Essential reporting in volatile times.

Click here to stay informed and subscribe to Herald-Dispatch.

Click #isupportlocal for more information on supporting our local journalists.

Learn more about HD Media


Pete Davidson in “The King of Staten Island.” MUST CREDIT: Mary Cybulski/Universal Pictures

Movies and More reviewer John Gillispie shares his thoughts on “The King of Staten Island,” which is rated R and available on DVD.

Seventeen years after the death of his firefighter father, a young man struggles to find a positive direction for his life in “The King of Staten Island,” which is directed by Judd Apatow.

Scott (Pete Davidson) lives with his mother (played by Marisa Tomei) and his sister, who is graduating from high school and getting ready to leave home for college.

Scott has a dream of opening a combination tattoo parlor and restaurant. He has practiced tattooing on his friends, including Igor (Moises Arias), but some of his artwork has not turned out very well. Scott has a girlfriend named Kelsey (Bel Powley), but isn’t taking the relationship as seriously as he should.

When his mother starts dating a divorced firefighter named Ray (Bill Burr), Scott doesn’t like the changing dynamic in his household.

Despite Scott and his friends cursing, using drugs and making some other bad decisions in the film, there is still some humor to be found in some of the scenes. It is easy to be impatient with these characters. However, as the film moves along, Scott begins to take life more seriously, and I enjoyed the movie more.

Steve Buscemi plays a firefighter who knew Scott’s father. He tells Scott some stories about his father that help the young man get a better mental picture of who his father was.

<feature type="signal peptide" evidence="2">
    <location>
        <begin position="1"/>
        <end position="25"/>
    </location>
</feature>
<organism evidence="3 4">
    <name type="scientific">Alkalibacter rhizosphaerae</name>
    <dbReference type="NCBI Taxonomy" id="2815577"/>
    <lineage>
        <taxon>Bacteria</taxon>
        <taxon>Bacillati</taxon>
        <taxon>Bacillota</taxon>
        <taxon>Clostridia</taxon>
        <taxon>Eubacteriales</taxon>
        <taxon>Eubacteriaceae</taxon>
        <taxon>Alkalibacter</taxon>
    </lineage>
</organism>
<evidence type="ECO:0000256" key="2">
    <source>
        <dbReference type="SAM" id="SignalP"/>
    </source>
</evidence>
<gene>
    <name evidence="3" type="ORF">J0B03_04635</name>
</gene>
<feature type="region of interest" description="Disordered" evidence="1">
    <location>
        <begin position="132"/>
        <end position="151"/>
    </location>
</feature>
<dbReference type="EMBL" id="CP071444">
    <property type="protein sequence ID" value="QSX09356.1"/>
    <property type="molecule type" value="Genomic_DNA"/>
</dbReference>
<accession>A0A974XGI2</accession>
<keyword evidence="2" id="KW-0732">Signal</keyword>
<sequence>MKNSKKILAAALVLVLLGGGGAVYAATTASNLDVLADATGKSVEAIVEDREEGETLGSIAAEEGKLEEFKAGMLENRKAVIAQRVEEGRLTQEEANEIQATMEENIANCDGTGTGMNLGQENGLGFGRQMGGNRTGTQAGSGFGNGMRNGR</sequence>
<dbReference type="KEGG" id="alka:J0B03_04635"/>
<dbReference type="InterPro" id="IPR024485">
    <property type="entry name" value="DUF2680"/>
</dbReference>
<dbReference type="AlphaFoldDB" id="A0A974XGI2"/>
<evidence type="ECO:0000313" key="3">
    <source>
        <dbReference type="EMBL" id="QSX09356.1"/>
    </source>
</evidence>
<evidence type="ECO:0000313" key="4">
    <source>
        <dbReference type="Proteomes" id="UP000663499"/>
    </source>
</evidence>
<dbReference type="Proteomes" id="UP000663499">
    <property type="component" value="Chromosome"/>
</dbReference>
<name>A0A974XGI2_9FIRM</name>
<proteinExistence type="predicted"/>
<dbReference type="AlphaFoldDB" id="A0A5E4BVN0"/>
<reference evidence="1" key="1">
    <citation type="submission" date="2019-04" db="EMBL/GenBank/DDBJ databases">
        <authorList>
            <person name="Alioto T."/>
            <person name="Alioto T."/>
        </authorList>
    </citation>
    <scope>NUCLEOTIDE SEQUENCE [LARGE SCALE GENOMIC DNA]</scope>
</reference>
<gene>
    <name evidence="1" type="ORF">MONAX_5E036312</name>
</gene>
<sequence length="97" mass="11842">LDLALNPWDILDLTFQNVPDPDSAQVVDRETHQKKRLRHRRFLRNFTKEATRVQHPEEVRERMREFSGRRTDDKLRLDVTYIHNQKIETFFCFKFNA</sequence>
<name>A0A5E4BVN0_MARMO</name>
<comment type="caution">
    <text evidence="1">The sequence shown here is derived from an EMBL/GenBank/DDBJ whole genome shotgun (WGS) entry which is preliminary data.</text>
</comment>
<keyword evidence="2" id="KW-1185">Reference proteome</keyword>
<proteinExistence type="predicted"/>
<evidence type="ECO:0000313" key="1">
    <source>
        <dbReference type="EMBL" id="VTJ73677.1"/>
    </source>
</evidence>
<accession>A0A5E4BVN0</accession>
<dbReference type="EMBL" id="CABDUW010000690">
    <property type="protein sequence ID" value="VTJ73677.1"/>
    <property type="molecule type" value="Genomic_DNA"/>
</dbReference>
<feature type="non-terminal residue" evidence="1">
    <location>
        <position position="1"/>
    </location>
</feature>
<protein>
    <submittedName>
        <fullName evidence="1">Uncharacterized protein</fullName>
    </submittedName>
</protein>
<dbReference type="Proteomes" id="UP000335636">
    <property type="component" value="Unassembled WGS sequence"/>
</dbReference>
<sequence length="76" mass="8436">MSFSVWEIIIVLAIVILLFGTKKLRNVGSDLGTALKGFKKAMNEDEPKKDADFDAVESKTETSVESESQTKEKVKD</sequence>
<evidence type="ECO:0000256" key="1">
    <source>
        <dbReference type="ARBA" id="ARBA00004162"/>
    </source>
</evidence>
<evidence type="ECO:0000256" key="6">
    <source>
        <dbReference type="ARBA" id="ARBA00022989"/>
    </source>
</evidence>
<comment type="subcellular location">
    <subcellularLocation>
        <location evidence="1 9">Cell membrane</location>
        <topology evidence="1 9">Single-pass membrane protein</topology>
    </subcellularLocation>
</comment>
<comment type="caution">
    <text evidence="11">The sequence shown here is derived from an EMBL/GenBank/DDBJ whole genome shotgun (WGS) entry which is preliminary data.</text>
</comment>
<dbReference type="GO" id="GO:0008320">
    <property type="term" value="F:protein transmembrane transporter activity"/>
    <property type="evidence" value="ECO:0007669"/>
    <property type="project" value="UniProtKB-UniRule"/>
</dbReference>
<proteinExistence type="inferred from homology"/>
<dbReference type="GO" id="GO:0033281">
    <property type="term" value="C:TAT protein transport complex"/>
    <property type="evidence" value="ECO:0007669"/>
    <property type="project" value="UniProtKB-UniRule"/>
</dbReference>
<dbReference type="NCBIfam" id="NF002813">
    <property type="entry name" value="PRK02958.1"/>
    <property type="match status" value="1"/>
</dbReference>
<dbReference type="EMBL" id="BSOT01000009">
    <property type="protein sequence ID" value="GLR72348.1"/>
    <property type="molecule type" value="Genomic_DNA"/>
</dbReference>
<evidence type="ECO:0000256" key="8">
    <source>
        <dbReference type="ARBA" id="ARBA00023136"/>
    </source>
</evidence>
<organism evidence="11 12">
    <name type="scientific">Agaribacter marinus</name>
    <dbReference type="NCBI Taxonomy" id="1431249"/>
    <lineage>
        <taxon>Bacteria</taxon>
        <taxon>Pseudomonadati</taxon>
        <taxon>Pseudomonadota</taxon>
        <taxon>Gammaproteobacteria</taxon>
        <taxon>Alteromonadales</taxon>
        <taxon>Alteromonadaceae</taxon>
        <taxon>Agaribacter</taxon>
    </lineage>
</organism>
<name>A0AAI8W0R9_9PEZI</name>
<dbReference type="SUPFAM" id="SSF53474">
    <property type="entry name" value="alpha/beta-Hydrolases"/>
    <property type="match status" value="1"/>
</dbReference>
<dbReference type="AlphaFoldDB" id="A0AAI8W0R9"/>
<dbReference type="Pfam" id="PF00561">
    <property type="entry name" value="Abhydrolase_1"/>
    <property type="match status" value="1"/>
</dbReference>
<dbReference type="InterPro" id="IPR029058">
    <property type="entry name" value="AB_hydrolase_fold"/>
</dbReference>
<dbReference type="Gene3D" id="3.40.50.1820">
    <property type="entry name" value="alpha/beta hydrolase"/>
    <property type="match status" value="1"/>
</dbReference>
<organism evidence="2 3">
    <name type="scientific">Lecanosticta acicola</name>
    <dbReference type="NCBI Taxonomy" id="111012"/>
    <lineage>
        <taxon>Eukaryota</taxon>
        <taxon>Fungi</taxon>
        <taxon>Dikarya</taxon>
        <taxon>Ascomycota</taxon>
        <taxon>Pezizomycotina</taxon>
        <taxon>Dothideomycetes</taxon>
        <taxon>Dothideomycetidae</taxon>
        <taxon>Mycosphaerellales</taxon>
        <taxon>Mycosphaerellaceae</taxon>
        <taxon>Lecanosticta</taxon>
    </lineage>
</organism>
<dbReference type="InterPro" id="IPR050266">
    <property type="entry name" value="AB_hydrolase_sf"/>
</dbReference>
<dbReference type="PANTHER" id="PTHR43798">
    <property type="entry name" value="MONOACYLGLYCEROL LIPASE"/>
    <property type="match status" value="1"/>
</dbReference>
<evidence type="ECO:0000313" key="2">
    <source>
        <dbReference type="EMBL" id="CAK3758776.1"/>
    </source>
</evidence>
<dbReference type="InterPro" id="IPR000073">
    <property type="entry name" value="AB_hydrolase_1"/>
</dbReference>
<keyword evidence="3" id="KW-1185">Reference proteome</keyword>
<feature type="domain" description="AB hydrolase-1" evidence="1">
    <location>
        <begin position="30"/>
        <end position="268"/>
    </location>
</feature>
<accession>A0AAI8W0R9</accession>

“The King of Staten Island” has a running time of more than two hours and could have been a little bit shorter, yet the extra time allows for quite a bit of character development.

After the end of the film, viewers are shown the dedication to Pete Davidson’s firefighter father Scott Davidson, who passed away on Sept. 11, 2001.

John Gillispie is the public relations director for the Huntington Museum of Art.

Welcome to the discussion.

Keep it Clean. Please avoid obscene, vulgar, lewd, racist or sexually-oriented language.
Don't Threaten. Threats of harming another person will not be tolerated.
Be Truthful. Don't knowingly lie about anyone or anything.
Be Nice. No racism, sexism or any sort of -ism that is degrading to another person.
Be Proactive. Use the 'Report' link on each comment to let us know of abusive posts.
Share with Us. We'd love to hear eyewitness accounts, the history behind an article.